1st Year Teaching Reflection

With just days left at Orewa College it feels so recently that I arrived at School fresh out of Teacher’s College, wide-eyed, nervous and excited. I have developed so much personally and professionally and this blog entry is a reflection of both; things I can improve in my professional practice and a few personal points.

The biggest thing that I have learned is to be prepared (I have also learned that being under prepared is not completely awful but, I’ll discuss this later). As a Beginner teacher (BT) the achievement standards and everything was new to me. This meant that I had to do a lot of background reading; exemplars, clarifications, AS documents, explanatory notes and study guides. In the future, I need to make sure that I access these documents far before a Unit begins so that I have time to assimilate the information and have opportunity to ask questions. This will help me feel more confident at the start of units and that I am more certain of where the unit is going.

Marking is an area that I have become much better at. I did not really trust my marking ability because students’ work and grading was a very new process to me. I have learned that the best thing to do is taken from the Nike slogan “just do it.” Once I have reread the documents, made a few points of things that I am looking out for it is much easier to just begin. Image result for nike just do itAfter, I have marked about 5 I found it helpful to check these with someone else to gain some confidence that I was marking accurately and not be time-wasting having to remark them. Another helpful thing that I have learned is to “chunk them.” This means that I break down how many assignments I have per class and the time that I have to do them. I allocate a certain time for and a target number I want completed. This works for me and I will continue doing this because I know when I should have the marking done by and it improves my quality of marking because, I don’t get bored marking the same thing.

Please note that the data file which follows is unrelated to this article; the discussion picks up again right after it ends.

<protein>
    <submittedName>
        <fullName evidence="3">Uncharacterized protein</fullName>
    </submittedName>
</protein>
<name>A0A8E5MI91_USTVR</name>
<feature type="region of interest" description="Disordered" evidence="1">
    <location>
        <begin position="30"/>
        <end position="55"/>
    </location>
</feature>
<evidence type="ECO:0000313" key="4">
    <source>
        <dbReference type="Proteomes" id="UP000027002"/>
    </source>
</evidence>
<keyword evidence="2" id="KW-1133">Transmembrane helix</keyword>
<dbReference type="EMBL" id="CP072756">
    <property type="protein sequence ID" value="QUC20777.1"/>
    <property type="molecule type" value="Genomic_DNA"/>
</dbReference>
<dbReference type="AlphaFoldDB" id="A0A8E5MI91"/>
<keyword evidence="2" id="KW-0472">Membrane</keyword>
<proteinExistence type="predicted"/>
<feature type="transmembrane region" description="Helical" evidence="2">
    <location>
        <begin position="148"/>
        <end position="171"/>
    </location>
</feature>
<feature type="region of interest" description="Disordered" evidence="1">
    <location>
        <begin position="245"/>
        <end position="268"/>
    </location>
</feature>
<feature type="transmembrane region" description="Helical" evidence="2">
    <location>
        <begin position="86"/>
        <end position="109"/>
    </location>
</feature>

Something that I will continue to do is to ask for student-feedback on units. This includes asking the students their “barriers” (things that stop them learning) and “enablers” (things that help them). This informs my teaching practice and helps me to modify my delivery depending on the needs of the students in that class. By doing this I learned that for some students, their lagging devices and ipads were actually a hindrance especially if they were slow at typing or it was outdated. I changed my teaching in the following way. I still created their task on a Google Doc but they did not have to type their answers into it. As an option, I provided felt tip pens and blank paper for students to write their answers. They answered on this paper in brainstorms, lists and other ways. I found that I got far more productivity doing this as it helped me realise and then minimise a barrier to learning. This is one example of how it was useful hearing students feedback.